First Unitarian Church of Worcester

Sermons, Memos and other writings from the newsletter and worship services of the First Unitarian Church of Worcester. The First Unitarian Church is located at 90 Main Street, Worcester, MA 01608. Our phone is 508-757-2708 and our webpage is A audio CD is produced for almost every one of our regular services. Call our office or send a note to the office at our website to request that one be shipped to you.

Monday, November 27, 2006

“The KWH Challenge” by Vivian Shortreed

Vivian Shortreed, the chair of the Environmental Committee advises us of an important challenge to our community.

It was a mid-October Sunday morning. The sun was streaming through the lovely clear windowpanes in the sanctuary. Tom was preaching. Did you notice? The electric lights were off during the entire service. Our beautiful sanctuary lighting brings comfort and inspiration on dark days and nights, but we have been in the habit of turning on the lights during the service every Sunday. On that day, we just enjoyed the sunshine.

The next time you enter the dining room, look up. The 300-watt light bulbshave been replaced by energy efficient bulbs.

The Building and Grounds committee, working together with staff and the Environment Committee, has initiated an effort to bring down the amount of electricity used in the church. This is, in part, because our bills for electricity are huge, and the cost per kilowatt hour (kwh) promises to get much higher. It is also because the members of the Building and Grounds Committee are acutely aware of the need to conserve energy because of the cost of its production to the environment.

This effort to conserve has been joined by one couple, concerned members of the church, who have pledged to double the amount we save by conserving electricity during the coming year. Each month the kwh used will be compared with the same month in the previous year, and the cost savings recorded. At the end of the year, these generous donors will give the total amount, in addition to their annual pledge, to the church. (And they have offered to start the challenge in November, to take full advantage of the change in the lighting in the dining room.)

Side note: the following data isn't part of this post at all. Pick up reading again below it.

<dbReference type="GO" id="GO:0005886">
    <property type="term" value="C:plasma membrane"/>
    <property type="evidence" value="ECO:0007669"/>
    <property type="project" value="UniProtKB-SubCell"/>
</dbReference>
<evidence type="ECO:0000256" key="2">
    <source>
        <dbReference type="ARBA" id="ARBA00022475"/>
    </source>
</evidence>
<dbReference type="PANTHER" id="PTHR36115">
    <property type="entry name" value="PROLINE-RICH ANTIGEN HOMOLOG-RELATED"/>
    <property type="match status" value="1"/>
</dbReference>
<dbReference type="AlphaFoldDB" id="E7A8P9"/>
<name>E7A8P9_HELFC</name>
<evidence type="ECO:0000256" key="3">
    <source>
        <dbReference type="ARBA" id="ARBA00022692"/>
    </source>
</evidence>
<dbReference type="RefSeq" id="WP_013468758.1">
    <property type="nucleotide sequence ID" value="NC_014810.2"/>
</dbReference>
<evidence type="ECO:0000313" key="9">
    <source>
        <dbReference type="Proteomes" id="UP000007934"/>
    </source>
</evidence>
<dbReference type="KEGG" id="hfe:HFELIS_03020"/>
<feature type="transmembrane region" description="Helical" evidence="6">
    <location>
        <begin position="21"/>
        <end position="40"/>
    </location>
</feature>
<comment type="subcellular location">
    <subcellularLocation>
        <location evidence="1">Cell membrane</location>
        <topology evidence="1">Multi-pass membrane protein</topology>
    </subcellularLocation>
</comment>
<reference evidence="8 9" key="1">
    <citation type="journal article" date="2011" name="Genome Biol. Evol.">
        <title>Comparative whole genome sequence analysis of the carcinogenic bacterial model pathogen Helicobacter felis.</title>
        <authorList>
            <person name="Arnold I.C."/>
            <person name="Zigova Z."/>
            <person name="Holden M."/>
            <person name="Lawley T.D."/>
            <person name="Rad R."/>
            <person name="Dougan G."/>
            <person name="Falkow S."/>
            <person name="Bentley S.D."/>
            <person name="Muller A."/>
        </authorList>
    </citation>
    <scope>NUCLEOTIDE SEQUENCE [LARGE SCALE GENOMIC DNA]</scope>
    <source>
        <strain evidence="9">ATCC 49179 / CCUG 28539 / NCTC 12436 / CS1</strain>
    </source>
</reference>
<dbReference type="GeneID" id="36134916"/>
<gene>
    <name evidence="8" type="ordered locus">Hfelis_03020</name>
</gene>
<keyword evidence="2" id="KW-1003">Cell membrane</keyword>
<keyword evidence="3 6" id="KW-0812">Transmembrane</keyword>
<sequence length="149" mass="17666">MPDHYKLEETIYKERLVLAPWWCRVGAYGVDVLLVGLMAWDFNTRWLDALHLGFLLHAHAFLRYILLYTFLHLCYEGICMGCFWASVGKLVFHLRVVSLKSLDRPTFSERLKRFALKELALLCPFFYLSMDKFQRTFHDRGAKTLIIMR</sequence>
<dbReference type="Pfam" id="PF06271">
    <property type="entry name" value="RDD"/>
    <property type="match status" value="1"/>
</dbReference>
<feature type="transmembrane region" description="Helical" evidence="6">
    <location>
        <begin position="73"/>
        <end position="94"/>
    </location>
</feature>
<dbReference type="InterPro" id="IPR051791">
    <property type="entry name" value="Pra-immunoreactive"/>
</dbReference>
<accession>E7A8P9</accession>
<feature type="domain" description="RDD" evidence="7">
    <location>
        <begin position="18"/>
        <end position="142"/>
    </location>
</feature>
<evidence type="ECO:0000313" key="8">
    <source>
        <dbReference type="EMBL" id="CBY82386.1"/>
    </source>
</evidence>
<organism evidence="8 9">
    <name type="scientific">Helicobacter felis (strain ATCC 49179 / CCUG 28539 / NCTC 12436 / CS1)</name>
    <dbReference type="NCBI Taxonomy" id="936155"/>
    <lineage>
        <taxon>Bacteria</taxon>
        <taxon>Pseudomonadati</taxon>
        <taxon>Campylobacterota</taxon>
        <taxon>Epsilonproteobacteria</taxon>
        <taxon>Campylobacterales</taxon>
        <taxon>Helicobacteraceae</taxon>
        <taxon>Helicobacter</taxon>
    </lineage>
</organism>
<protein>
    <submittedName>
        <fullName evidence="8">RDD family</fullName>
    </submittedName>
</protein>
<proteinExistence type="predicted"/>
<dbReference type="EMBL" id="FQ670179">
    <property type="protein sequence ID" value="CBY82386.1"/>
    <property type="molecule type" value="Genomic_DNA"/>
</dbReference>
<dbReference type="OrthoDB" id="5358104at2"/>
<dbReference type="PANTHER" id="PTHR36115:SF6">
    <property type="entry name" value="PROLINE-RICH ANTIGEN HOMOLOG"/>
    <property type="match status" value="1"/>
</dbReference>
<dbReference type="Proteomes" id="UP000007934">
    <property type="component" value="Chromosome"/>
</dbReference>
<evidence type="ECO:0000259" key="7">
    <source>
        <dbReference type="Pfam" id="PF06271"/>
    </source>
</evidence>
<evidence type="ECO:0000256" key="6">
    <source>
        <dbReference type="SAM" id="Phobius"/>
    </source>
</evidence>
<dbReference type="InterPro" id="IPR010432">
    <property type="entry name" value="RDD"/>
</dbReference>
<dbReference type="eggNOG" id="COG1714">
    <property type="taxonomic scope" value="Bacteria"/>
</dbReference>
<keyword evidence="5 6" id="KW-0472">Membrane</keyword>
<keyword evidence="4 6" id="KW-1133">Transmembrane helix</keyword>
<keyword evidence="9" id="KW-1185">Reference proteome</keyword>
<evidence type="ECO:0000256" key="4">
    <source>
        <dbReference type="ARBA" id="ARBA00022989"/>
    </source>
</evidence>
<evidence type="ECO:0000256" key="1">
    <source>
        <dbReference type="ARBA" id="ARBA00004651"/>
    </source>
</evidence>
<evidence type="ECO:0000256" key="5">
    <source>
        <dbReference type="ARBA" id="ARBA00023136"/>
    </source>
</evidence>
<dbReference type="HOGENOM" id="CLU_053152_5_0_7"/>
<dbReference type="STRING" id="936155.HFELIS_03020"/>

This is a challenge we all need to take up. It’s up to each of us to help the church conserve, to turn off lights when they are not needed, to use appliances efficiently. We’ll start a labeling project, to identify lights that need to be left on for safety. Give us your suggestions for labeling, and for other possibilities for conserving.

This is a challenge we need to take home. One of the real advantages of working with the Environment Committee is that over time our discussions have given me ideas about saving, and raised issues I hadn’t even thought of. Conserving electricity has become a game, like my daily game of Spider Solitaire. Can I fill the oven and avoid using the top of the stove, or using the oven again later? Will cold water do the job as well as hot? Etc.

The family plays, too, of course. Prompted by the KWH Challenge to the church, I checked our National Grid bills for the past year and found our kwh usage has been consistently smaller. Our current bill shows a savings of 61 kwh, about 10%. Since we changed to low energy bulbs long before the year I checked, surely our daily game counts for much of the reduction. It’s not big, but the little stuff counts.

This challenge is about saving kilowatt hours, yes, but more importantly it is about mindfulness. It is about the dailiness. It is about doing the small things in our lives with awareness: awareness of the extraordinary gift of electrical power, awareness that using it more conservatively will make a difference. It is about reducing the size of our footprint on the earth.

We are beginners, as Denise Levertov says so eloquently in the poem we read responsively, in the practice of loving the earth. We read these lines together: “We have only begun to know the power that is in us if we would join our solitudes in the communion of struggle.” Take up the KWH Challenge with us. It’s about the daily stuff, and the joining.

Vivian Shortreed


Post a Comment

<< Home